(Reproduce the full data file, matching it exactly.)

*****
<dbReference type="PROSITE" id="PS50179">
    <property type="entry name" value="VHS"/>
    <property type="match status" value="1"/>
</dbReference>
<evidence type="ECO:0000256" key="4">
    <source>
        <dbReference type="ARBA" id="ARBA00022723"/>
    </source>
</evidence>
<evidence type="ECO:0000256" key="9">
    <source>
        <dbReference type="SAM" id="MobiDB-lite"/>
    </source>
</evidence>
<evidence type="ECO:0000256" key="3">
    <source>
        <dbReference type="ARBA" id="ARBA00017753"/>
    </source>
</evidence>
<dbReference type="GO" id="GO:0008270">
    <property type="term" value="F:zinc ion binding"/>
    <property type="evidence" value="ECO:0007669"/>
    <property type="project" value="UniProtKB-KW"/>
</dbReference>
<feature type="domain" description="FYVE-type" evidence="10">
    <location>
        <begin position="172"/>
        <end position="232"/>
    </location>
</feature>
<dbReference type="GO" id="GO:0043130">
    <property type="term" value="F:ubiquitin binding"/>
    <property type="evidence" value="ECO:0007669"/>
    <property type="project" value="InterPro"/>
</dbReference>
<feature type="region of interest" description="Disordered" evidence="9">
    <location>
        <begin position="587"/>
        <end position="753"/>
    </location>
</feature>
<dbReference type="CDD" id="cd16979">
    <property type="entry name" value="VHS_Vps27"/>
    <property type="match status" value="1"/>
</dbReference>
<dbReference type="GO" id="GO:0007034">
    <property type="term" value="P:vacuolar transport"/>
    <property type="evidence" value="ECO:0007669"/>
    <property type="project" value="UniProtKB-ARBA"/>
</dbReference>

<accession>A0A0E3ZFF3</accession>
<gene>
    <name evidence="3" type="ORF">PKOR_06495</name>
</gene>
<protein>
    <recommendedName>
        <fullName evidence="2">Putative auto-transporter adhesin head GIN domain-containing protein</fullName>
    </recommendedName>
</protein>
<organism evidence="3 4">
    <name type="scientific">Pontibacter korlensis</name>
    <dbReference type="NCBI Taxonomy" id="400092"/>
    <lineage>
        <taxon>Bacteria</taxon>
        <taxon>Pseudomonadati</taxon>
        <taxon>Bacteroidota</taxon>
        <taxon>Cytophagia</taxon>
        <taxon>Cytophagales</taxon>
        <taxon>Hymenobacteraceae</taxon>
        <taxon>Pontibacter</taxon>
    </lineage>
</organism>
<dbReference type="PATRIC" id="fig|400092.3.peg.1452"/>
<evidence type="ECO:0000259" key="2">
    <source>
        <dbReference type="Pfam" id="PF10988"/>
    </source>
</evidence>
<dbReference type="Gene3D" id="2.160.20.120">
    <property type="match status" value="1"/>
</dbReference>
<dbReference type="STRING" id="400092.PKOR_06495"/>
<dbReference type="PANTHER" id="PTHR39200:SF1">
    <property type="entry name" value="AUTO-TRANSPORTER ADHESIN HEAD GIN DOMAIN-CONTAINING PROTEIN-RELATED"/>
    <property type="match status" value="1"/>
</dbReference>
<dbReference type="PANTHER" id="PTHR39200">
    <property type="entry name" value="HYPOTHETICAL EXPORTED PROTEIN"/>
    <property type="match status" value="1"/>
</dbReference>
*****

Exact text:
<dbReference type="PROSITE" id="PS50179">
    <property type="entry name" value="VHS"/>
    <property type="match status" value="1"/>
</dbReference>
<evidence type="ECO:0000256" key="4">
    <source>
        <dbReference type="ARBA" id="ARBA00022723"/>
    </source>
</evidence>
<evidence type="ECO:0000256" key="9">
    <source>
        <dbReference type="SAM" id="MobiDB-lite"/>
    </source>
</evidence>
<evidence type="ECO:0000256" key="3">
    <source>
        <dbReference type="ARBA" id="ARBA00017753"/>
    </source>
</evidence>
<dbReference type="GO" id="GO:0008270">
    <property type="term" value="F:zinc ion binding"/>
    <property type="evidence" value="ECO:0007669"/>
    <property type="project" value="UniProtKB-KW"/>
</dbReference>
<feature type="domain" description="FYVE-type" evidence="10">
    <location>
        <begin position="172"/>
        <end position="232"/>
    </location>
</feature>
<dbReference type="GO" id="GO:0043130">
    <property type="term" value="F:ubiquitin binding"/>
    <property type="evidence" value="ECO:0007669"/>
    <property type="project" value="InterPro"/>
</dbReference>
<feature type="region of interest" description="Disordered" evidence="9">
    <location>
        <begin position="587"/>
        <end position="753"/>
    </location>
</feature>
<dbReference type="CDD" id="cd16979">
    <property type="entry name" value="VHS_Vps27"/>
    <property type="match status" value="1"/>
</dbReference>
<dbReference type="GO" id="GO:0007034">
    <property type="term" value="P:vacuolar transport"/>
    <property type="evidence" value="ECO:0007669"/>
    <property type="project" value="UniProtKB-ARBA"/>
</dbReference>

<accession>A0A0E3ZFF3</accession>
<gene>
    <name evidence="3" type="ORF">PKOR_06495</name>
</gene>
<protein>
    <recommendedName>
        <fullName evidence="2">Putative auto-transporter adhesin head GIN domain-containing protein</fullName>
    </recommendedName>
</protein>
<organism evidence="3 4">
    <name type="scientific">Pontibacter korlensis</name>
    <dbReference type="NCBI Taxonomy" id="400092"/>
    <lineage>
        <taxon>Bacteria</taxon>
        <taxon>Pseudomonadati</taxon>
        <taxon>Bacteroidota</taxon>
        <taxon>Cytophagia</taxon>
        <taxon>Cytophagales</taxon>
        <taxon>Hymenobacteraceae</taxon>
        <taxon>Pontibacter</taxon>
    </lineage>
</organism>
<dbReference type="PATRIC" id="fig|400092.3.peg.1452"/>
<evidence type="ECO:0000259" key="2">
    <source>
        <dbReference type="Pfam" id="PF10988"/>
    </source>
</evidence>
<dbReference type="Gene3D" id="2.160.20.120">
    <property type="match status" value="1"/>
</dbReference>
<dbReference type="STRING" id="400092.PKOR_06495"/>
<dbReference type="PANTHER" id="PTHR39200:SF1">
    <property type="entry name" value="AUTO-TRANSPORTER ADHESIN HEAD GIN DOMAIN-CONTAINING PROTEIN-RELATED"/>
    <property type="match status" value="1"/>
</dbReference>
<dbReference type="PANTHER" id="PTHR39200">
    <property type="entry name" value="HYPOTHETICAL EXPORTED PROTEIN"/>
    <property type="match status" value="1"/>
</dbReference>